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Iwakuni Mayor Katsusuke Ihara, an outspoken critic of U.S. -Japan military realignment plans, resigned Wednesday after a budget battle related to the expansion of the Marine base next to the city.

The city assembly rejected Ihara’s plan to use local money to complete its new city hall instead of using Japanese government subsidies, which are available only if the city accepts the planned realignment of U.S. forces.

“The assembly took the city’s finance as a hostage, demanding me to accept aircraft to receive subsidies from the government,” Ihara said.

Ihara indicated he would run in the February mayoral election, seen as a public referendum on realignment.

“There has come a time when both of us, myself and the assembly, [need] to seek the judgment of the citizens,” he said. “I am going to run for the election to ask again the will of the people.”

Ihara opposes plans that will move carrier-based aircraft and thousands of military personnel and family members to Iwakuni Marine Corps Air Station from Naval Air Facility Atsugi in the coming years.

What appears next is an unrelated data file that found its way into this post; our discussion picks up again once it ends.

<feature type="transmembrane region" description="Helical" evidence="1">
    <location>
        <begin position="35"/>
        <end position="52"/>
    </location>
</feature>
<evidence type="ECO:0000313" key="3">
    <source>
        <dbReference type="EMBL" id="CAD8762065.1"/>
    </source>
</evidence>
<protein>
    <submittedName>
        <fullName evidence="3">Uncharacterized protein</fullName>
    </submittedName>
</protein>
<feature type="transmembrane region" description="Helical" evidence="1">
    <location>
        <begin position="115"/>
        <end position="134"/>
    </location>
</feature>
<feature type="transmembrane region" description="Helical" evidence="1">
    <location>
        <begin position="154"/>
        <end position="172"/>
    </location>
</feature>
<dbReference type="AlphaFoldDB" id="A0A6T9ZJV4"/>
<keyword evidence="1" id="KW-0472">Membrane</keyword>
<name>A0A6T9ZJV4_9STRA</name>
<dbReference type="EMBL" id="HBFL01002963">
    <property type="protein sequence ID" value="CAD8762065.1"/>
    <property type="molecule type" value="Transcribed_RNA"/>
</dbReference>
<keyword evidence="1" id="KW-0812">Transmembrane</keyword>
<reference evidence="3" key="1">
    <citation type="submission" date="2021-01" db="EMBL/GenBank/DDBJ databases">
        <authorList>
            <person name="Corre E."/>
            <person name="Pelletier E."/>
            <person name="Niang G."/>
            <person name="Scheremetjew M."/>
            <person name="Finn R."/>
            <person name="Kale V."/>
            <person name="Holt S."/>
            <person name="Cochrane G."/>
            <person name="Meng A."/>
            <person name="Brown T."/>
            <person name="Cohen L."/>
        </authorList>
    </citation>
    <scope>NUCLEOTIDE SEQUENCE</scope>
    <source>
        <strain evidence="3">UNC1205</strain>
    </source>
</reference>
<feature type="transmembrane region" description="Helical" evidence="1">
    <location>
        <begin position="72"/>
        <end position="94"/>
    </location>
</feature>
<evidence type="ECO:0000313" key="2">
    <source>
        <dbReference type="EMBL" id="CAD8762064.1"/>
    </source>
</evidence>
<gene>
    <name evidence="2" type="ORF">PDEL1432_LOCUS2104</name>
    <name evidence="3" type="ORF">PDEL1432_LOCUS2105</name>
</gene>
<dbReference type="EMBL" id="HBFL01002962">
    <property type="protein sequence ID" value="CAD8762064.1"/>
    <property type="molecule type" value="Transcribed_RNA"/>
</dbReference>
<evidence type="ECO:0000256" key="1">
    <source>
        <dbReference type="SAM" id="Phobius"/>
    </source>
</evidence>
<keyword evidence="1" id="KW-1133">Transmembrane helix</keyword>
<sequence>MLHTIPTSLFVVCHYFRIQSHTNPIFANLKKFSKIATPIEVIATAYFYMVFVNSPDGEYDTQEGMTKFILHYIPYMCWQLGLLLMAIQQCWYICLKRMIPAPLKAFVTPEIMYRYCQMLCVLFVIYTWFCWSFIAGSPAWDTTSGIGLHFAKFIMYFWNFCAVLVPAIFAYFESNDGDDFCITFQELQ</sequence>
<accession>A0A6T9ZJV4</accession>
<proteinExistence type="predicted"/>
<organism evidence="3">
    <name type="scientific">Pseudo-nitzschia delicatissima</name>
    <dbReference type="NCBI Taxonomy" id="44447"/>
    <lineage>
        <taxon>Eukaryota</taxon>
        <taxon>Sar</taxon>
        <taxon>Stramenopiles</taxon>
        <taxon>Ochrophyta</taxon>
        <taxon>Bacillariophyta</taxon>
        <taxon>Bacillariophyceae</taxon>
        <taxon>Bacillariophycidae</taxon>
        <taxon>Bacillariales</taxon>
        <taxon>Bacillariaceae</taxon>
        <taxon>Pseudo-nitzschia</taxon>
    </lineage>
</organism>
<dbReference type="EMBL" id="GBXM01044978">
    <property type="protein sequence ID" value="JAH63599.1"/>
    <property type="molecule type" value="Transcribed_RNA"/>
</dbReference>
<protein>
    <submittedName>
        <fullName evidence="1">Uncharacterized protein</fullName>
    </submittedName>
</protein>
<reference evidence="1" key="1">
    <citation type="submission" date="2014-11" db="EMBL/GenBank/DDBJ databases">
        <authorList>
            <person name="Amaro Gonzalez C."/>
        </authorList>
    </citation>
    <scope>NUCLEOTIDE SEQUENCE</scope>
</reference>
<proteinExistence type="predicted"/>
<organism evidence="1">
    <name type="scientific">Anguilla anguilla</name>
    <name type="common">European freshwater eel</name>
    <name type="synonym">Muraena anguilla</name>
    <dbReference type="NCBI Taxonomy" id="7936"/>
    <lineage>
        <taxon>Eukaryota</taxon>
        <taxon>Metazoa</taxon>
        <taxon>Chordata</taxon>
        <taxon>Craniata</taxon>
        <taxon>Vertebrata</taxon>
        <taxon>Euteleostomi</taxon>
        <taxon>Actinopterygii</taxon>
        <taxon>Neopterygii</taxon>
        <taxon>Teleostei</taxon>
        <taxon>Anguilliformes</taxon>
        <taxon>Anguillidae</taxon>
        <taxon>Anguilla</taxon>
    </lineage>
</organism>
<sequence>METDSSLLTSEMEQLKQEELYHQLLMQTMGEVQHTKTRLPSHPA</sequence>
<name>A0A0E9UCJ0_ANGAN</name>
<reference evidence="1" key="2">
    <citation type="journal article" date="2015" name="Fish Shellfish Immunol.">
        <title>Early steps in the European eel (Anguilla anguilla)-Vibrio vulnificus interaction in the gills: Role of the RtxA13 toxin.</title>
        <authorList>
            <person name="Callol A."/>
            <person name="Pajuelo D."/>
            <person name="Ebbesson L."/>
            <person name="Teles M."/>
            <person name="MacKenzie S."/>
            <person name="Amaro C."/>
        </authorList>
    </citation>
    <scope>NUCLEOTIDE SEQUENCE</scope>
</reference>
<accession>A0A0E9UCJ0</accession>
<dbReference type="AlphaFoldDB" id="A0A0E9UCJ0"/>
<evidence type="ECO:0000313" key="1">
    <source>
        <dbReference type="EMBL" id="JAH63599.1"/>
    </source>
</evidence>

Iwakuni’s city government remains one of the last holdouts against the realignment plan and the opposition — mainly from Ihara — has cost the city billions of yen in government subsidies.

The money is needed for the ongoing construction of a costly new city hall. Ihara failed five times to convince the city assembly to pass a supplemental budget that bucks the dependence on national funding.

Ihara said he learned Wednesday city lawmakers were again poised to reject his budget, so he submitted his resignation to the assembly chairman.

The Marine Corps air station had nothing to say publicly about the resignation.

“It would be improper for us to comment on local politics,” said base spokesman Maj. Guillermo Canedo. “We have a decades-long positive relationship with the city of Iwakuni.”

The Japanese government offers subsidies to municipalities as an incentive for hosting U.S. military facilities and training.

Iwakuni was among the communities excluded from the recipient list after Ihara refused to accept the aircraft and personnel from Atsugi.

Meanwhile, Ihara said he faces a city assembly dominated by members who support the buildup.

Ihara said the plan to move as many as 59 aircraft to Iwakuni is “appalling” because the city already has accepted new refueling planes and helicopters at the base over the past decade.

“I, as well as people in Iwakuni, support the presence of the air station and U.S. Japan security alliance,” he said. “What we object is the high-pressure tactics of the central government, using carrots and sticks.”


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